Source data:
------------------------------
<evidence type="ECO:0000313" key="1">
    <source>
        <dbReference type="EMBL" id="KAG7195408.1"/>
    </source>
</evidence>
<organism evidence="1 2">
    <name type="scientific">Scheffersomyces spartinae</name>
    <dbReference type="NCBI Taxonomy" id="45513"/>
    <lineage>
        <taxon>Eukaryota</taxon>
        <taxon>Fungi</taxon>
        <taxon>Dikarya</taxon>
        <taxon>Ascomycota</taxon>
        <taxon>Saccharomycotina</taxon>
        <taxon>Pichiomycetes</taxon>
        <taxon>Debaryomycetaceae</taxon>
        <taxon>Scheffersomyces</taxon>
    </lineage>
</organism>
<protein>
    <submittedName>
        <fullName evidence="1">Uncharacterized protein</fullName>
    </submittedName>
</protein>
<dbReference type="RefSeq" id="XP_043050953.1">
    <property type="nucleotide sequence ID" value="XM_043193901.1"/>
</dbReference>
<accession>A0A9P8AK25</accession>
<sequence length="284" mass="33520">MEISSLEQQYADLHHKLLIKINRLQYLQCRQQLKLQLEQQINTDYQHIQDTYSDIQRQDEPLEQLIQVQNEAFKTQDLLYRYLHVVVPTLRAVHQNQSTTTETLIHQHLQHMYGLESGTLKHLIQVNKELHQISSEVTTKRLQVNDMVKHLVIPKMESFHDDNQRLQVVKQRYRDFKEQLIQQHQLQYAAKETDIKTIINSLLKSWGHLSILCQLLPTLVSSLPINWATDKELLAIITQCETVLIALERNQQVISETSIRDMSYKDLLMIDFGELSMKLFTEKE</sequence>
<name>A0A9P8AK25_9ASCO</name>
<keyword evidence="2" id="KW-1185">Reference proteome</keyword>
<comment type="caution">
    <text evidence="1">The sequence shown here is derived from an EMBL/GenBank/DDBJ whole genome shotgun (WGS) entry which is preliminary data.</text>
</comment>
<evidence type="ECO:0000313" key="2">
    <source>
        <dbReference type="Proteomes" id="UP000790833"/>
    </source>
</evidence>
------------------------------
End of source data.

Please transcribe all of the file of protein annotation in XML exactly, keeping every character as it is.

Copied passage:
<evidence type="ECO:0000313" key="1">
    <source>
        <dbReference type="EMBL" id="KAG7195408.1"/>
    </source>
</evidence>
<organism evidence="1 2">
    <name type="scientific">Scheffersomyces spartinae</name>
    <dbReference type="NCBI Taxonomy" id="45513"/>
    <lineage>
        <taxon>Eukaryota</taxon>
        <taxon>Fungi</taxon>
        <taxon>Dikarya</taxon>
        <taxon>Ascomycota</taxon>
        <taxon>Saccharomycotina</taxon>
        <taxon>Pichiomycetes</taxon>
        <taxon>Debaryomycetaceae</taxon>
        <taxon>Scheffersomyces</taxon>
    </lineage>
</organism>
<protein>
    <submittedName>
        <fullName evidence="1">Uncharacterized protein</fullName>
    </submittedName>
</protein>
<dbReference type="RefSeq" id="XP_043050953.1">
    <property type="nucleotide sequence ID" value="XM_043193901.1"/>
</dbReference>
<accession>A0A9P8AK25</accession>
<sequence length="284" mass="33520">MEISSLEQQYADLHHKLLIKINRLQYLQCRQQLKLQLEQQINTDYQHIQDTYSDIQRQDEPLEQLIQVQNEAFKTQDLLYRYLHVVVPTLRAVHQNQSTTTETLIHQHLQHMYGLESGTLKHLIQVNKELHQISSEVTTKRLQVNDMVKHLVIPKMESFHDDNQRLQVVKQRYRDFKEQLIQQHQLQYAAKETDIKTIINSLLKSWGHLSILCQLLPTLVSSLPINWATDKELLAIITQCETVLIALERNQQVISETSIRDMSYKDLLMIDFGELSMKLFTEKE</sequence>
<name>A0A9P8AK25_9ASCO</name>
<keyword evidence="2" id="KW-1185">Reference proteome</keyword>
<comment type="caution">
    <text evidence="1">The sequence shown here is derived from an EMBL/GenBank/DDBJ whole genome shotgun (WGS) entry which is preliminary data.</text>
</comment>
<evidence type="ECO:0000313" key="2">
    <source>
        <dbReference type="Proteomes" id="UP000790833"/>
    </source>
</evidence>